December 01, 2017 - The project schedule has moved significantly due to delays in surveying the project area of the Squamish River as a result of water levels at first too low, and then too high for effective survey in the fall of 2017. Survey work is now scheduled for completed in the summer of 2018, with the final report due in November 2018. 

September 18, 2017 - The Request for Proposals was issued and is available for download in the SLRD Contracting Directory. The deadline to submit proposals is 4:30 p.m. on Friday, September 29, 2017.

Project Schedule:

Anticipated DateAction
September 18, 2017Issue Request for Proposals (RFP)
September 29, 2017RFP Closes (4:30 p.m.)
October 16, 2017Proposal Acceptance and Project Commencement
October 24, 2017 (no later than)Initial project methodology meeting with Project Steering Committee
February 1, 2018Final report due
February 28, 2018 (no later than)Public presentation to stakeholders

Project Background:

At the April 19, 2017 meeting, the SLRD Board authorized the SLRD to allocate $150,000 in grant funding from Emergency Management BC to undertake floodplain mapping and flood risk assessment for the Upper Squamish Valley.

The funding was part of a $750,000 investment in flood protection in the SLRD made by the Province on March 31.

Floodplain mapping and flood risk assessment in the Upper Squamish Valley will allow for better and more accurate emergency management response plans, as well as informing work done by the SLRD Planning Department related to property development in the area.

A flood map identifies the boundaries of a potential flood event based on type and likelihood and can be used to help identify the specific impacts of a flood event on, for example, structures, people and assets.

Floodplain mapping in the province of British Columbia was formerly the responsibility of the Ministry of the Environment. However, during the late 1990’s, the provincial government drew back from the programs that provided flood mitigation and assessment data which was useful to local governments. 

Though the Squamish-Lillooet Regional District (SLRD) receives updated flood inundation maps from BC Hydro for river systems downstream of power generating facilities as a requirement of the Dam Safety Act (Bridge River and Cheakamus), other river systems have not been assessed since 1993 – 94.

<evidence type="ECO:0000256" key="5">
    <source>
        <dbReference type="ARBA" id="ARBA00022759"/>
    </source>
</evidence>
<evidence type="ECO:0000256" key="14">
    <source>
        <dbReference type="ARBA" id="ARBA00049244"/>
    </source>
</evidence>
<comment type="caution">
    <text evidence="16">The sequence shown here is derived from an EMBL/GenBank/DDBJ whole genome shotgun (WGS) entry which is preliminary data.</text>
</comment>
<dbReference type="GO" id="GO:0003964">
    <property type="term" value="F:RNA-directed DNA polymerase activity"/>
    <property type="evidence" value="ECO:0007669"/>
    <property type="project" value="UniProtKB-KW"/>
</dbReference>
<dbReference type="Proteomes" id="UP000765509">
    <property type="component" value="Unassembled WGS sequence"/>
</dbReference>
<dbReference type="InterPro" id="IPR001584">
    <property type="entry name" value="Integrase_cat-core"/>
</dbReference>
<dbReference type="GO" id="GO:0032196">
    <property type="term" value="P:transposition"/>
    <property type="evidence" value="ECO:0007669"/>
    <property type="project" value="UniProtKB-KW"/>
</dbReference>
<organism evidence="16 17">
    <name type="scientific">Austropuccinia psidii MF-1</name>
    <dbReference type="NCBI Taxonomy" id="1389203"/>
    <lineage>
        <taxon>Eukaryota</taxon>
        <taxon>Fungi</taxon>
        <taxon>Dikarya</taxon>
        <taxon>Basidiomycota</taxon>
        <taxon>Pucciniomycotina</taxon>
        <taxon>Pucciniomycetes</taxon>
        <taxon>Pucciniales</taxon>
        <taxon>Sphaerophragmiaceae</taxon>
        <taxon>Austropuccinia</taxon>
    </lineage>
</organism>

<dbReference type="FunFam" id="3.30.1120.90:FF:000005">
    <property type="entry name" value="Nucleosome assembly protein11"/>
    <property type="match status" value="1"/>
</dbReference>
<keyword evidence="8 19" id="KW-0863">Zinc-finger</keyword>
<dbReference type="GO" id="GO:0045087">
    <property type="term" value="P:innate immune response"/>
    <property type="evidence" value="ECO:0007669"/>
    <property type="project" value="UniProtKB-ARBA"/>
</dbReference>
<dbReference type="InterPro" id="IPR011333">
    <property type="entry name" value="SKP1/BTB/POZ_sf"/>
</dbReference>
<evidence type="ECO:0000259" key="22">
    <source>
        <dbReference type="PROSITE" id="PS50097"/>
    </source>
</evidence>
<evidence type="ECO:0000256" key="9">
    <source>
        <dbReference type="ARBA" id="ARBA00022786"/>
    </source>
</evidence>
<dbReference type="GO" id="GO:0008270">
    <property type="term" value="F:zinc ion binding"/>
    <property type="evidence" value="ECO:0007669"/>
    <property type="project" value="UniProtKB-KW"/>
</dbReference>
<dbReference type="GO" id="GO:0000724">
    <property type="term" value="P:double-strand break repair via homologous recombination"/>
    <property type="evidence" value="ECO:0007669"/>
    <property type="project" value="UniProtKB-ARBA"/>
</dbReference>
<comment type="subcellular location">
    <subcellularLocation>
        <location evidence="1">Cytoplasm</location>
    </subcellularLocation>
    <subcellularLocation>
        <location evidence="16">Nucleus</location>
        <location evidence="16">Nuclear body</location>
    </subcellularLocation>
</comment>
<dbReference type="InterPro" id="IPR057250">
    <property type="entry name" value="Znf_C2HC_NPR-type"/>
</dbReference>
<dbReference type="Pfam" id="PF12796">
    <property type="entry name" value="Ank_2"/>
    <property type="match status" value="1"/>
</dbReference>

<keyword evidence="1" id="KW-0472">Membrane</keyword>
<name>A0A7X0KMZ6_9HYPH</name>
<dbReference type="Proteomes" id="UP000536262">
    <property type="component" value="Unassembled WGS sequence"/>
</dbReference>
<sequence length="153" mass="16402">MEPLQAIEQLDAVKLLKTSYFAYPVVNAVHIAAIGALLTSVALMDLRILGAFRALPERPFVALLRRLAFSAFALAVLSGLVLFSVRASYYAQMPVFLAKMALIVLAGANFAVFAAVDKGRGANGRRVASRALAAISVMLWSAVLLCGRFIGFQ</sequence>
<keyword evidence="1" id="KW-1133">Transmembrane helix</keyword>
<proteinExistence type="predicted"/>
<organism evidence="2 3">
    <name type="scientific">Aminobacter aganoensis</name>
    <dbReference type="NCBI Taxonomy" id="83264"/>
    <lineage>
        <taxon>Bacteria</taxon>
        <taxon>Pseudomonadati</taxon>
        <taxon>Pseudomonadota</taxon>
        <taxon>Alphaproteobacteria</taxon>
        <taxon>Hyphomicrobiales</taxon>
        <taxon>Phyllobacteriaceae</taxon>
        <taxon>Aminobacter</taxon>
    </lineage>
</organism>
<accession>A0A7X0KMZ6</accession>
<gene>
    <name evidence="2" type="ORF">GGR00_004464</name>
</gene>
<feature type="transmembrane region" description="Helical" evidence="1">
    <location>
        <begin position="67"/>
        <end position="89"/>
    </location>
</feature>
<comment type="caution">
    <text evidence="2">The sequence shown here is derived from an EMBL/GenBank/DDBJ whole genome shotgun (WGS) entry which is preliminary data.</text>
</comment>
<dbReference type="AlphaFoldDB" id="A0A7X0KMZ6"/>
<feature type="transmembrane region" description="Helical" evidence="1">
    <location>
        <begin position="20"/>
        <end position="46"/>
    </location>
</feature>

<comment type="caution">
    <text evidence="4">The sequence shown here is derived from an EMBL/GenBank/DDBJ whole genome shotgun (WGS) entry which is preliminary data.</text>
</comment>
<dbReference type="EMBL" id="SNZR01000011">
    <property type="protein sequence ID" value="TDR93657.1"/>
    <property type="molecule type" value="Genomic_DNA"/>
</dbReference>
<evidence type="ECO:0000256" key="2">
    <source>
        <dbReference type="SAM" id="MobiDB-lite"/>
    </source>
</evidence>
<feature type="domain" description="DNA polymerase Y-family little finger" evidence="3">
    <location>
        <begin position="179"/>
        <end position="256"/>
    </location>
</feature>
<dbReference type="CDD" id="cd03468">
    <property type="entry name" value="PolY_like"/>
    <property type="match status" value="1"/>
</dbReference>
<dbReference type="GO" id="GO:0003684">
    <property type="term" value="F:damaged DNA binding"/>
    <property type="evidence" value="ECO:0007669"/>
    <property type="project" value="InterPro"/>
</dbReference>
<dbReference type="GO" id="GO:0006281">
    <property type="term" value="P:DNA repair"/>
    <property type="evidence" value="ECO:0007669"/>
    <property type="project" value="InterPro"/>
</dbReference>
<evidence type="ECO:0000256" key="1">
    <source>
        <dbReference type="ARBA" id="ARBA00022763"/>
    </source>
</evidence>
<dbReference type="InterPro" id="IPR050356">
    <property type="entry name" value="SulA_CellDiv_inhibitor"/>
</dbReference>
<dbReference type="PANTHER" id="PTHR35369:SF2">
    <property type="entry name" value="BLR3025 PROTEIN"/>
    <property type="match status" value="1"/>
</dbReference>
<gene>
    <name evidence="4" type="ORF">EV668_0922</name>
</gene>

The Province of BC, through Emergency Management BC, has provided this one-time grant of $150,000 to the SLRD for the purposes of flood mitigation, including floodplain mapping and flood risk assessment.

The Squamish River is one of two river systems in the SLRD that are subject to frequent flooding, and that hold the highest consequences in terms of potential impacts. (Through another provincial funding stream, the Pemberton Valley Dyking District has received grant funding for floodplain mapping and flood risk assessment on the other high-consequence river, the Lillooet River system.)

The District of Squamish (DoS) has recently completed a comprehensive floodplain assessment. By using the $150,000 grant to complete the assessment of the Squamish River system floodplain from the extent of habitation in the Upper Squamish Valley to the DoS boundary, the SLRD will gain important information on flood risk that will inform both emergency management plans and development criteria, such as the Flood Control Level (FCL), in an area that is subject to recurrent flooding as well as an increase in development. The information derived from the SLRD study, in combination with the DoS study already completed, will give a complete flood risk profile to the entire Squamish River system. That complete picture will benefit the SLRD and the DoS in moving forwards with applications for future flood mitigation funding where available.

 

Inside the SLRD > Current Projects & Initiatives > Upper Squamish Valley Flood Plain Mapping